Leg ulceration is the poor relation of vascular disease, yet, as Sophie Renton writes, it is a very common problem. It is estimated that 1/1,000 people in the UK will have a leg ulcer at some stage in their lives. Leg ulcers become more common with ageing and by age 80 and above, approximately 20/1,000 people will have a leg ulcer. Renton presented on the new guidelines at the Venous Forum held at the Royal College of Medicine in London from 11–12 July.
The health improvement network database has been used to estimate the economic burden that chronic wounds impose on the National Health Service (NHS) in the UK. From this database it is estimated that there are 2.2 million wounds per annum affecting 4.5% of the adult population. Of these, approximately 700,000 are leg ulcers. The cost to the NHS for leg ulcers alone is estimated to be between £1.5bn and £2bn per annum.
So why do we see so few in our clinics? The problem lies in the patient care pathway. Patients with leg ulcers will first present to their general practitioner (GP). They will usually be referred to the nursing team for further management.
Depending on the skill set in that nursing team, the patient may be managed by practice nurses, district nurses or referred on to a tissue viability team or leg ulcer service. It is regularly quoted that 7/10 venous leg ulcers will heal if treated by compression bandages.
A number of guidelines exist on the best practice for the management of leg ulceration. Most of these recommend that leg ulcers that have failed to heal within 12 weeks or failed to improve within four to six weeks of starting compression therapy, should be referred for a vascular assessment.
One such guidance—NICE guidance CG168 recommends that patients with a venous leg ulcer should be referred to vascular service. In practice, this rarely happens. Yet we know that chronic leg ulcers are usually due to an underlying vascular problem, venous hypertension being the commonest cause accounting for over 70%.
Two thirds of patients with venous hypertension could benefit from non-invasive therapy for their superficial venous disease. NICE CG168 recommends that patients with confirmed varicose veins should be offered treatment—endovenous ablation or foam sclerotherapy.
Yet a review of the impact of UK NICE CG168 on referrals to a specialist academic leg ulcer service found that, although there had been a two-fold increase in the number of ulcers referred since the introduction of the guidelines, there was no change in the median duration of the ulcer at referral.
The NICE guidelines are just one of many guidelines produced by multiple different health communities that treat patients with leg ulcers. Although all of these guidelines do recognise the role of surgery, it is often referred to by a single paragraph, after a long explanation of the multiple topical treatments available.
So why, if we know the underlying mechanism, are we not able to convince the health community of the value of venous interventions? One of the problems is that, to date, we have not been able to prove that treating venous disease early will impact leg ulcer healing.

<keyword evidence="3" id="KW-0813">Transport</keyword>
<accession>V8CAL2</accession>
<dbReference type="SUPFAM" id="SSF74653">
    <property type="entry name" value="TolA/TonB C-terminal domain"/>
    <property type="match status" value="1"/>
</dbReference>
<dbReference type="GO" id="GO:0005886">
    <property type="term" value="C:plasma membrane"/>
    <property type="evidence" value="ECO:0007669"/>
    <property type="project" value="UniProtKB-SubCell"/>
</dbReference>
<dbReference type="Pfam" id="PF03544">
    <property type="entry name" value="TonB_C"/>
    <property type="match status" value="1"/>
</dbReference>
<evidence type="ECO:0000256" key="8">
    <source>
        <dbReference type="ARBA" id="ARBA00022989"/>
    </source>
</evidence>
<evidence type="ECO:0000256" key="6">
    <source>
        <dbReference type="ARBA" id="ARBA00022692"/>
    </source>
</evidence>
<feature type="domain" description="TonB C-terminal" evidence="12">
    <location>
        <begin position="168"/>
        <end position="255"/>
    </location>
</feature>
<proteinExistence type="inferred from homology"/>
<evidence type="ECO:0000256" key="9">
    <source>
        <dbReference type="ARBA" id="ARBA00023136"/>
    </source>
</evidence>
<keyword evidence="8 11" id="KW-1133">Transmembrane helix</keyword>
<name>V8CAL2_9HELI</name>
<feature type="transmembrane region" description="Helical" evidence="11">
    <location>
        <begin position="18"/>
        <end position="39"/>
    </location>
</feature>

The EVRA trial, which is due to report next year, should hopefully give us the answer to this. But we do know that correction of superficial venous reflux in addition to compression bandaging significantly reduces the incidence of recurrence of ulcers and results in a greater proportion of ulcer free time, as demonstrated by the ESCHAR trial. Maybe we have failed to get the message across. In the past, the only operation available for varicose veins was the ligation of the saphenofemoral junction with stripping of the great saphenous vein, an operation usually performed under a general anaesthetic. Many community nurses will have memories of this procedure from their days on the wards. They may consider venous intervention to be too invasive for the elderly, frail population, and may be unaware that alternative treatments are available and effective.
Yet current venous ablative treatments can be done under local anaesthetic, as day cases and are relatively pain-free. Maybe we surgeons are to blame as we have failed to educate our community nurses and explain to them that alternatives are available. We need to persuade practitioners to refer patients earlier.
The current proposed guidelines which are supported by the Venous Forum and the Vascular Society are a simple one-page guideline. The purpose of the new guideline is to encourage referral of patients early in the course of their disease. They are designed to be easy to read. These guidelines are suitable for dissemination to GPs and nurses in the community, and to your local NHS Clinical Commissioning Groups. We would encourage vascular surgeons to use these guidelines to encourage early referral of leg ulcers from primary care.
The guidelines are available on the Vascular Society website. Sophie Renton is a consultant vascular surgeon at the London North West Healthcare NHS Trust, London, UK